Also definitely visit Harborland at night! It’s gorgeous when lit up like that. There’s a ferris wheel there too that you can go up in and see the night view even better.

    I’m so jealous! Living in rural Japan has been a really good experience for me, but if I am to ever move back to Japan, my one condition is it MUST be a city of considerable size; there’s so much more going on in the expat community, or going on in general that it’s totally worth being where a lot of things are happening (even if it’s slightly more expensive to live there).

    • To be honest I feel like I have won the JET Program lottery, like honestly I cant think of a better placement then Gakuen Toshi, Kobe! I nostalgically look back to the day when I decided I wanted to one day live in Japan when I was still in highschool and the fact that its all really happening just seems like a dream!!

      See I wasn’t really fussed where I got placed, although I know deep down I will be much more comfortable in a largish city like Kobe. I feel like I will be missing out on being put out of my comfort zone and experiencing many of the unique opportunities that being the token gaijin in the deep inaka would offer.

      I just don’t want to be caught up living in a gaijin ghetto where I don’t get the chance to interact with the local community as improving my nihon-go is one of my main priories. But again not complaining at least I will be able to explore many places without the need or expenses of a car!! ^_^

      • First of all, you will likely have MORE chances of improving your nihongo in a city by socializing with people your own age. The only people I have to practice on here are the elderly, and my teachers at school (which are way too busy all the time). There’s basically no one my age (26) out in the inaka, except for people who are married and have like 3 kids already. Obviously, people will families are too busy to go out to dinner with you or have some drinks (not like there’s even a place to go have drinks on my island). It’s good to want to get out and meet the locals, and I highly encourage it, but you’ll also really appreciate having an expat support group when homesickness or frustration at living in a foreign culture hits.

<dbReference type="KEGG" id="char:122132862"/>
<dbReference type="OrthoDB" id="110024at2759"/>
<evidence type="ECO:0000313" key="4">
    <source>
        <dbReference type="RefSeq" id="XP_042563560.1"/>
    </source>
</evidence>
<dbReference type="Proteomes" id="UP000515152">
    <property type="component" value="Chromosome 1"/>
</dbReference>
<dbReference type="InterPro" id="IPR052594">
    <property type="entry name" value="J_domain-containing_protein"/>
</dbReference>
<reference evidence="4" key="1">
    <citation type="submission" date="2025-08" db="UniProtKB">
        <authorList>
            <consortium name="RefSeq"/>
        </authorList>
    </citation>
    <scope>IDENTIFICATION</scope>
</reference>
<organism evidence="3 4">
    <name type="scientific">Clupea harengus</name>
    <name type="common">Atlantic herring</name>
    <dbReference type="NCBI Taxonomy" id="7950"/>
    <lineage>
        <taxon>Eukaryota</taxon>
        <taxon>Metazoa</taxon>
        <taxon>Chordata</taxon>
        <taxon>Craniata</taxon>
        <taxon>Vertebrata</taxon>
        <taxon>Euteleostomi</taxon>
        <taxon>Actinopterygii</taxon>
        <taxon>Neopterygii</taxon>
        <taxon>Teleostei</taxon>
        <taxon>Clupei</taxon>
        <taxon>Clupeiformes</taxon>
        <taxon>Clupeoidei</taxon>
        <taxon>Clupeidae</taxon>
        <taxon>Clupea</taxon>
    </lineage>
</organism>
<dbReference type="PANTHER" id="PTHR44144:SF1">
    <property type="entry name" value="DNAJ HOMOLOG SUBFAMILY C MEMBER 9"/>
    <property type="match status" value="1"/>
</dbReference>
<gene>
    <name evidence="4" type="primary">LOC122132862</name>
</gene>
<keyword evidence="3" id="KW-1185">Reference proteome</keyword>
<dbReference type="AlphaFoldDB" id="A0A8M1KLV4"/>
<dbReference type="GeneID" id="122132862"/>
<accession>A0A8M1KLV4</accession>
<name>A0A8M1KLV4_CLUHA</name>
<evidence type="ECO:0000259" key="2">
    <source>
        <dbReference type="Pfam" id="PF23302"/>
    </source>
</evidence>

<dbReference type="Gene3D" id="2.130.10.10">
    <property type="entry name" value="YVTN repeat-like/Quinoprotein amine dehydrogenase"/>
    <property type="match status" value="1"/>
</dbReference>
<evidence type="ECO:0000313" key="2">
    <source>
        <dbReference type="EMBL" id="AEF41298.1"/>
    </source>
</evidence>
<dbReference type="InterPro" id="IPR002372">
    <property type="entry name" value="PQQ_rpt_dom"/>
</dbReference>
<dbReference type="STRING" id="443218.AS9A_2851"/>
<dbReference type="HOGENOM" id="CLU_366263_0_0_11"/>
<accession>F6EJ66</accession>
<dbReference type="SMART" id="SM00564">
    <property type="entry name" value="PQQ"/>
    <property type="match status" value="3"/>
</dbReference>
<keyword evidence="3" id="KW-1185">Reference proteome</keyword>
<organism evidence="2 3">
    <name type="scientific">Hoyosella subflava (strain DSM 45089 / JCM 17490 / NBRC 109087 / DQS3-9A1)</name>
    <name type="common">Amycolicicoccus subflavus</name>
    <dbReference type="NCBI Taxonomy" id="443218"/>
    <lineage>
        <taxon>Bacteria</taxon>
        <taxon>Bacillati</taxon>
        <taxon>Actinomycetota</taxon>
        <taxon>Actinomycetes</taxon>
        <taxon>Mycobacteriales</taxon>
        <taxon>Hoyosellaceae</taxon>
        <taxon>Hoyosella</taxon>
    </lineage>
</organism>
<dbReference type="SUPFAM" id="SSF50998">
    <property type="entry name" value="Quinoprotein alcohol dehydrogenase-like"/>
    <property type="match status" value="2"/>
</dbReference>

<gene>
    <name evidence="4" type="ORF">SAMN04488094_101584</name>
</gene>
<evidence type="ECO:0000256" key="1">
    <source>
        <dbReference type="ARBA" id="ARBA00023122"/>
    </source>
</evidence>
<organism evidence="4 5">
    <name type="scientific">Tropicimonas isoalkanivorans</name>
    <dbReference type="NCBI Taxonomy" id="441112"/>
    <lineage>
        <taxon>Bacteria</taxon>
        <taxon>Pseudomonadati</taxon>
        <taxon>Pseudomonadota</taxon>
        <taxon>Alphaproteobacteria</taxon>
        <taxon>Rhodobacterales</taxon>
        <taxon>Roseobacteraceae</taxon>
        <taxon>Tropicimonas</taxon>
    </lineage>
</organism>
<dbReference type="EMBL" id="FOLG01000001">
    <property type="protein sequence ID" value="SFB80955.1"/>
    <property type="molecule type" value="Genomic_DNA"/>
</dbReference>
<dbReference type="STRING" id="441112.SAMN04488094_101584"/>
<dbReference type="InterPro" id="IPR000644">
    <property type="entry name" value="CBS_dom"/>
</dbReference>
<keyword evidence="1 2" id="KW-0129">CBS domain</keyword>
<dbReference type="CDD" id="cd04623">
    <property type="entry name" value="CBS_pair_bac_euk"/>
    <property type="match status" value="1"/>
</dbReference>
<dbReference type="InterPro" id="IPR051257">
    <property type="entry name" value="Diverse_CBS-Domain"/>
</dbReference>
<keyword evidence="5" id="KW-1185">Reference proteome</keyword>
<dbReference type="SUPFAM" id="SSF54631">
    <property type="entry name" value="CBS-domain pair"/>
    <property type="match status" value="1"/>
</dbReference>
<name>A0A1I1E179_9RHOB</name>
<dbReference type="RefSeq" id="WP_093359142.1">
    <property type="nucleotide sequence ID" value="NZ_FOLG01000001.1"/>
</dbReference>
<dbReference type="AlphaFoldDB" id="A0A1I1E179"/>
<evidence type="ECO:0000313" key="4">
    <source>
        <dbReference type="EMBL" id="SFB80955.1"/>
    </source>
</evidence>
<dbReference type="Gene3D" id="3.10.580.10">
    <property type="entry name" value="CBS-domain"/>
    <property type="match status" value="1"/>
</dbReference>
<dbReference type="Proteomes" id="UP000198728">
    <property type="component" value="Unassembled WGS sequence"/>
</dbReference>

And yes, by being placed in Kobe-shi, you certainly did win the lottery. The only thing better might be getting placed in Osaka or Kyoto, but those are all pretty much equivalent anyway. I’d consider yourself extremely lucky if you were even just an hour away, but no, you’re there!

        Good luck and keep us posted on your transitioning!

  3. Ahhhhhhh wow you have just blown my mind, my thought process was wayyyy off, I guess that’s the difference in the insight you have before you leave and a couple weeks after arrival hey :p

    SporadicHappiness just thank you so much! You have have done wonders for my confidence regarding my circumstances in the coming weeks =)

    With my DSLR and laptop at side I’ll be sure document all the misadventures that come my way!!

    • I found the JET wiki very helpful in the beginning
      http://jet.wikia.com/

      Honestly though most of my insight I got from talking to current JET’s in forums. As I met people there who put me onto my prefectual CIR’s who were more than helpful.
      In this regard the officials and ITIL are your friends.
      I was lucky that I was placed in Kobe-shi where there are something like 120 JET’s so the information available was plentiful, If your in the inaka you might not be so fortunate. You could also try looking at some JET blogs as most tend to post something regarding their housing at one point or another.

      -Dan